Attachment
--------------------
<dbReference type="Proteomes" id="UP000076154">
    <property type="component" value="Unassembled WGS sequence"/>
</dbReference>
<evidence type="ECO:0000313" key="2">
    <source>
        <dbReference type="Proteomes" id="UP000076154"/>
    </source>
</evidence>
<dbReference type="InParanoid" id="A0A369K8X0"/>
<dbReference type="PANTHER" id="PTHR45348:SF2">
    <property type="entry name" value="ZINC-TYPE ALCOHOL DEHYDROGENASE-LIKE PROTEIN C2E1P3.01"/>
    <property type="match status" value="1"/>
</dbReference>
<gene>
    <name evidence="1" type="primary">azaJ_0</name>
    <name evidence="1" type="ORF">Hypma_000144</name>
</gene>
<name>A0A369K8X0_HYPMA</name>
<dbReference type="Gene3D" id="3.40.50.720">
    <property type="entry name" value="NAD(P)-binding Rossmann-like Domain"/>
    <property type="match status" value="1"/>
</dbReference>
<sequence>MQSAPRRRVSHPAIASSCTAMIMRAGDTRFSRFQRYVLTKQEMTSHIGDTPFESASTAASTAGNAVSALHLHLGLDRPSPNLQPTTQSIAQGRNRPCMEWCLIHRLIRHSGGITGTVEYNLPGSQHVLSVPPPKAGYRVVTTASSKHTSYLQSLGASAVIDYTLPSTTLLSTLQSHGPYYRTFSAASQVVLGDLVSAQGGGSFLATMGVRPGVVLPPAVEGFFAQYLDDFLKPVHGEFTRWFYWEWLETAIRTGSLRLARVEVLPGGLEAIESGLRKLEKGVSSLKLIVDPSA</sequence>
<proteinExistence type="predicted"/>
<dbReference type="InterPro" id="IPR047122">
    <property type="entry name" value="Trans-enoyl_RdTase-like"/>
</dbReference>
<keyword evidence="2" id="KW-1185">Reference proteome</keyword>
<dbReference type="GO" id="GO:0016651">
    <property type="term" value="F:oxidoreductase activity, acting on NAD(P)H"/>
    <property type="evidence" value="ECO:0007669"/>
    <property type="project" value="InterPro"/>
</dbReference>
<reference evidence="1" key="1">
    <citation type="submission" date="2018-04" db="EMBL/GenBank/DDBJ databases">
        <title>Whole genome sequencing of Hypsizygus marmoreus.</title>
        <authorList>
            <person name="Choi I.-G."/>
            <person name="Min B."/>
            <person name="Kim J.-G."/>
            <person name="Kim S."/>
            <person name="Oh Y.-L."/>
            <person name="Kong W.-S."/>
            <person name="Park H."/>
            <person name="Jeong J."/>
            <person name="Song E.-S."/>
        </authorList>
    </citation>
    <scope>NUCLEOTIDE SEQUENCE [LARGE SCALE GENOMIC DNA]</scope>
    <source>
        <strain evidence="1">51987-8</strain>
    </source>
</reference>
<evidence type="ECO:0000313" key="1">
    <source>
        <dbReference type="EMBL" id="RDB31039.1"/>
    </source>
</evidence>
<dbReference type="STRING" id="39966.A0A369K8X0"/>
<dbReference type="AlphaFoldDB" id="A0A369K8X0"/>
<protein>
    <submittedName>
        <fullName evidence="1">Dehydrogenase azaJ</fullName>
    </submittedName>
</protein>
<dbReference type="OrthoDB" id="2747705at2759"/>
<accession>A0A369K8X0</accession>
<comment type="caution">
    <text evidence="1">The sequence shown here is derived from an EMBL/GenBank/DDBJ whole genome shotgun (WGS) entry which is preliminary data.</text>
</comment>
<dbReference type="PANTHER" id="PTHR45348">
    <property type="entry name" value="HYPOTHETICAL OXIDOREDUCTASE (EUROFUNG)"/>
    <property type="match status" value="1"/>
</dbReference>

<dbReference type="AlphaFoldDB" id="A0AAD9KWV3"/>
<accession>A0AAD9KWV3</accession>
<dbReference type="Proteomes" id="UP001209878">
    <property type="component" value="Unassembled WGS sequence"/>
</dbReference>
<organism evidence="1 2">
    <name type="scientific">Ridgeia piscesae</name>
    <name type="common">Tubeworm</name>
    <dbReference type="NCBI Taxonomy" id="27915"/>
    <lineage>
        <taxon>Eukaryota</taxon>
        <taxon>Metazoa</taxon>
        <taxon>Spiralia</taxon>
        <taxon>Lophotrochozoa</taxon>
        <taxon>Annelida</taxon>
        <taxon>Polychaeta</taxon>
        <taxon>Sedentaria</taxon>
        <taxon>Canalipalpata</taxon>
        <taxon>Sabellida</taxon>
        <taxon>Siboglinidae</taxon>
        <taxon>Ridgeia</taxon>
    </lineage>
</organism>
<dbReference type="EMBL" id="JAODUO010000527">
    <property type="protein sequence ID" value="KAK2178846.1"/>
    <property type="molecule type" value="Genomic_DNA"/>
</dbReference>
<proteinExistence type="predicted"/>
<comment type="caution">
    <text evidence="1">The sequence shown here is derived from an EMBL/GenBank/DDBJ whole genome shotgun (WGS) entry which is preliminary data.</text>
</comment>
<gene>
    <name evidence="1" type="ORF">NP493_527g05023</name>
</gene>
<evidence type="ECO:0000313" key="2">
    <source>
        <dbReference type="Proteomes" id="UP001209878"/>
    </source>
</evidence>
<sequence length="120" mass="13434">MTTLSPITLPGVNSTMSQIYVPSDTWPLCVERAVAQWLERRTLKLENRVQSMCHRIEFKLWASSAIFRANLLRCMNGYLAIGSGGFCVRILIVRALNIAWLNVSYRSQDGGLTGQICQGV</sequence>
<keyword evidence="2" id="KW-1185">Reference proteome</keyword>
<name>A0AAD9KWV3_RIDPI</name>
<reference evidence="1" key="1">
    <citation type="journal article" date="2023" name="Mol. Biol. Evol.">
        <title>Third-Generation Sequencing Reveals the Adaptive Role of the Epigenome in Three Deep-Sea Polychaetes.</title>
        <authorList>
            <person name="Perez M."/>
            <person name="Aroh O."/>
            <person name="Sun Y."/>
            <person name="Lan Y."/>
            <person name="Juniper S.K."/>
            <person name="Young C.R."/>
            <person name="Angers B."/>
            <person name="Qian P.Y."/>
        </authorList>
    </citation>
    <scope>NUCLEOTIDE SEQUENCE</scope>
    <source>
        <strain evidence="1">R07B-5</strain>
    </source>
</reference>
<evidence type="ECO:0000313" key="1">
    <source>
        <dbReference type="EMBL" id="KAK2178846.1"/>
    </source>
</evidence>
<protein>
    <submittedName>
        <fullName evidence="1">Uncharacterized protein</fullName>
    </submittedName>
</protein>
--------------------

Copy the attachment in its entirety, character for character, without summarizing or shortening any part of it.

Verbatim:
<dbReference type="Proteomes" id="UP000076154">
    <property type="component" value="Unassembled WGS sequence"/>
</dbReference>
<evidence type="ECO:0000313" key="2">
    <source>
        <dbReference type="Proteomes" id="UP000076154"/>
    </source>
</evidence>
<dbReference type="InParanoid" id="A0A369K8X0"/>
<dbReference type="PANTHER" id="PTHR45348:SF2">
    <property type="entry name" value="ZINC-TYPE ALCOHOL DEHYDROGENASE-LIKE PROTEIN C2E1P3.01"/>
    <property type="match status" value="1"/>
</dbReference>
<gene>
    <name evidence="1" type="primary">azaJ_0</name>
    <name evidence="1" type="ORF">Hypma_000144</name>
</gene>
<name>A0A369K8X0_HYPMA</name>
<dbReference type="Gene3D" id="3.40.50.720">
    <property type="entry name" value="NAD(P)-binding Rossmann-like Domain"/>
    <property type="match status" value="1"/>
</dbReference>
<sequence>MQSAPRRRVSHPAIASSCTAMIMRAGDTRFSRFQRYVLTKQEMTSHIGDTPFESASTAASTAGNAVSALHLHLGLDRPSPNLQPTTQSIAQGRNRPCMEWCLIHRLIRHSGGITGTVEYNLPGSQHVLSVPPPKAGYRVVTTASSKHTSYLQSLGASAVIDYTLPSTTLLSTLQSHGPYYRTFSAASQVVLGDLVSAQGGGSFLATMGVRPGVVLPPAVEGFFAQYLDDFLKPVHGEFTRWFYWEWLETAIRTGSLRLARVEVLPGGLEAIESGLRKLEKGVSSLKLIVDPSA</sequence>
<proteinExistence type="predicted"/>
<dbReference type="InterPro" id="IPR047122">
    <property type="entry name" value="Trans-enoyl_RdTase-like"/>
</dbReference>
<keyword evidence="2" id="KW-1185">Reference proteome</keyword>
<dbReference type="GO" id="GO:0016651">
    <property type="term" value="F:oxidoreductase activity, acting on NAD(P)H"/>
    <property type="evidence" value="ECO:0007669"/>
    <property type="project" value="InterPro"/>
</dbReference>
<reference evidence="1" key="1">
    <citation type="submission" date="2018-04" db="EMBL/GenBank/DDBJ databases">
        <title>Whole genome sequencing of Hypsizygus marmoreus.</title>
        <authorList>
            <person name="Choi I.-G."/>
            <person name="Min B."/>
            <person name="Kim J.-G."/>
            <person name="Kim S."/>
            <person name="Oh Y.-L."/>
            <person name="Kong W.-S."/>
            <person name="Park H."/>
            <person name="Jeong J."/>
            <person name="Song E.-S."/>
        </authorList>
    </citation>
    <scope>NUCLEOTIDE SEQUENCE [LARGE SCALE GENOMIC DNA]</scope>
    <source>
        <strain evidence="1">51987-8</strain>
    </source>
</reference>
<evidence type="ECO:0000313" key="1">
    <source>
        <dbReference type="EMBL" id="RDB31039.1"/>
    </source>
</evidence>
<dbReference type="STRING" id="39966.A0A369K8X0"/>
<dbReference type="AlphaFoldDB" id="A0A369K8X0"/>
<protein>
    <submittedName>
        <fullName evidence="1">Dehydrogenase azaJ</fullName>
    </submittedName>
</protein>
<dbReference type="OrthoDB" id="2747705at2759"/>
<accession>A0A369K8X0</accession>
<comment type="caution">
    <text evidence="1">The sequence shown here is derived from an EMBL/GenBank/DDBJ whole genome shotgun (WGS) entry which is preliminary data.</text>
</comment>
<dbReference type="PANTHER" id="PTHR45348">
    <property type="entry name" value="HYPOTHETICAL OXIDOREDUCTASE (EUROFUNG)"/>
    <property type="match status" value="1"/>
</dbReference>

<dbReference type="AlphaFoldDB" id="A0AAD9KWV3"/>
<accession>A0AAD9KWV3</accession>
<dbReference type="Proteomes" id="UP001209878">
    <property type="component" value="Unassembled WGS sequence"/>
</dbReference>
<organism evidence="1 2">
    <name type="scientific">Ridgeia piscesae</name>
    <name type="common">Tubeworm</name>
    <dbReference type="NCBI Taxonomy" id="27915"/>
    <lineage>
        <taxon>Eukaryota</taxon>
        <taxon>Metazoa</taxon>
        <taxon>Spiralia</taxon>
        <taxon>Lophotrochozoa</taxon>
        <taxon>Annelida</taxon>
        <taxon>Polychaeta</taxon>
        <taxon>Sedentaria</taxon>
        <taxon>Canalipalpata</taxon>
        <taxon>Sabellida</taxon>
        <taxon>Siboglinidae</taxon>
        <taxon>Ridgeia</taxon>
    </lineage>
</organism>
<dbReference type="EMBL" id="JAODUO010000527">
    <property type="protein sequence ID" value="KAK2178846.1"/>
    <property type="molecule type" value="Genomic_DNA"/>
</dbReference>
<proteinExistence type="predicted"/>
<comment type="caution">
    <text evidence="1">The sequence shown here is derived from an EMBL/GenBank/DDBJ whole genome shotgun (WGS) entry which is preliminary data.</text>
</comment>
<gene>
    <name evidence="1" type="ORF">NP493_527g05023</name>
</gene>
<evidence type="ECO:0000313" key="2">
    <source>
        <dbReference type="Proteomes" id="UP001209878"/>
    </source>
</evidence>
<sequence length="120" mass="13434">MTTLSPITLPGVNSTMSQIYVPSDTWPLCVERAVAQWLERRTLKLENRVQSMCHRIEFKLWASSAIFRANLLRCMNGYLAIGSGGFCVRILIVRALNIAWLNVSYRSQDGGLTGQICQGV</sequence>
<keyword evidence="2" id="KW-1185">Reference proteome</keyword>
<name>A0AAD9KWV3_RIDPI</name>
<reference evidence="1" key="1">
    <citation type="journal article" date="2023" name="Mol. Biol. Evol.">
        <title>Third-Generation Sequencing Reveals the Adaptive Role of the Epigenome in Three Deep-Sea Polychaetes.</title>
        <authorList>
            <person name="Perez M."/>
            <person name="Aroh O."/>
            <person name="Sun Y."/>
            <person name="Lan Y."/>
            <person name="Juniper S.K."/>
            <person name="Young C.R."/>
            <person name="Angers B."/>
            <person name="Qian P.Y."/>
        </authorList>
    </citation>
    <scope>NUCLEOTIDE SEQUENCE</scope>
    <source>
        <strain evidence="1">R07B-5</strain>
    </source>
</reference>
<evidence type="ECO:0000313" key="1">
    <source>
        <dbReference type="EMBL" id="KAK2178846.1"/>
    </source>
</evidence>
<protein>
    <submittedName>
        <fullName evidence="1">Uncharacterized protein</fullName>
    </submittedName>
</protein>